Tag Archives: Cinsault

rose wines

Five Rosé Wines to Enjoy this Summer

The summer of rosé is in full swing! It’s an international love affair, with rosé wine being made around the world from a variety of different grapes.

Try one of these AG picks tonight:

Cune RosadoCune Rosado Rioja 2013
Rioja Alta, Spain

From CVNE (pronounced Coo-nay), a family owned and operated winery founded in 1879 in Haro, Rioja, this dry rosé is 100% Tempranillo. Produced using the saignée or bleeding method, the juice was removed from the grape skins and seeds after around 24 to 48 hours, resulting in a magenta-pink color. Floral aromas introduce flavors of strawberry, tart cherry and red currant.
$14, 14% alcohol by volume

Esporao Defesa RoséEsporão Vinha da Defesa Rosé 2013
Alentejo, Portugal

Established in 1973, Herdade do Esporão is a family-owned estate and winery that takes its name from the tower on the property that is thought to have been built between 1457 and 1490. This rosé is a blend of Aragonez and Syrah. The grapes underwent pneumatic pressing after a short period of skin contact. Bright pink in color with berry aromas, the wine has flavors of raspberry, cherry and Victoria plum, with a hint of mint on the refreshing finish.
$15, 13.5% alcohol by volume

Bridge Lane RoséBridge Lane Rosé 2013
North Fork of Long Island, New York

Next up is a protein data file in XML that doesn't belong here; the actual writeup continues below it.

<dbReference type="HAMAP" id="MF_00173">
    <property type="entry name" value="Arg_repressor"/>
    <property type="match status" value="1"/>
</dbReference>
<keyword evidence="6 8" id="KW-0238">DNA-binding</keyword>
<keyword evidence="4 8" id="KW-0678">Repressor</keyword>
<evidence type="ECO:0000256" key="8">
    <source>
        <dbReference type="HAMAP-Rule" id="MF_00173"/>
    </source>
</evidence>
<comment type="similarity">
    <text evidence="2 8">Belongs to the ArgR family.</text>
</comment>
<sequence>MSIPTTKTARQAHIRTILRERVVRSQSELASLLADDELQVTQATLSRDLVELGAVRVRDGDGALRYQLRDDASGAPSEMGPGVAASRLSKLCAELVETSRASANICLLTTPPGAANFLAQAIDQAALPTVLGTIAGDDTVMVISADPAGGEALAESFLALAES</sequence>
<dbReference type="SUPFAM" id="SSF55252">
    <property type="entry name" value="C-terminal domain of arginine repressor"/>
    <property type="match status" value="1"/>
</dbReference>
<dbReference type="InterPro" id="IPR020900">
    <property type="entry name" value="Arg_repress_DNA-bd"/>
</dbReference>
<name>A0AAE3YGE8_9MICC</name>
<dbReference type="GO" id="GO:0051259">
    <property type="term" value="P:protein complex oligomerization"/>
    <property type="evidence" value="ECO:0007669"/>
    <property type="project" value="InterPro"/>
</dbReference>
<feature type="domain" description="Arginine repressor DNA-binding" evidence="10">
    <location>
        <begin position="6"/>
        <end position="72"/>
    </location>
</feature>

This wine comes from Lieb Cellars, founded in 1992 on Long Island’s North Fork. Lieb was the first winery on Long Island to plant Pinot Blanc, which has become their signature wine and makes up part of the blend in the Bridge Lane rosé. The 2013 wine is 63% Cabernet Franc, 21% Merlot, 8% Pinot Blanc, 5% Riesling and 3% Gewurztraminer. Light and easy to drink with a pretty pale pink color, the wine has flavors of wild strawberry, raspberry and rose petal.
$18, 11.9% alcohol by volume

Cape Bleue RoséJean-Luc Colombo Cape Bleue Rosé 2013
Provence, France

The grapes for this wine from the noted French winemaker come from hilly vineyards near Salon de Provence, an area influenced by the nearby Mediterranean Sea.  It is a blend of 67% Syrah and 33% Mourvedre, and was made using the saignée method. Salmon-pink in color,  the aromatic wine will transport you to the South of France. Flavors of ripe strawberry, red cherry and rose are layered with subtle fennel and white pepper notes.
$14, 12.5% alcohol by volume

Houchart RoséDomaine Houchart Rosé 2013
Provence, France

Bought in 1890 by Aurélien Houchart, the 90 hectare estate near Aix-en-Provence and the foot of Mont Sainte Victoire has been consistently farmed since Roman times. Today it is owned by the Quiot Family and run by Geneviève Quiot, Aurélien’s great granddaughter. This Côtes de Provence rosé is a blend of Grenache, Cinsault, Syrah and Cabernet Sauvignon. This crowd-pleaser is pale peachy-pink in color, with delicate flavors of strawberry, loganberry and watermelon that culminate in a crisp finish.
$11, 12% alcohol by volume

 

Provence Rosé Continues to Impress

By Maxine Howard

Two years after a grand tasting of Provençal rosés prompted me to write “Rethink Rosé,” apparently many Americans have done just that. In 2013, U.S. imports of rosé wines from Provence increased by 40% over the previous year. Not only are we drinking more rosés from France, but we are also discovering new rosés by a number of California winemakers in the Provençal style using grapes traditionally blended by the French vintners.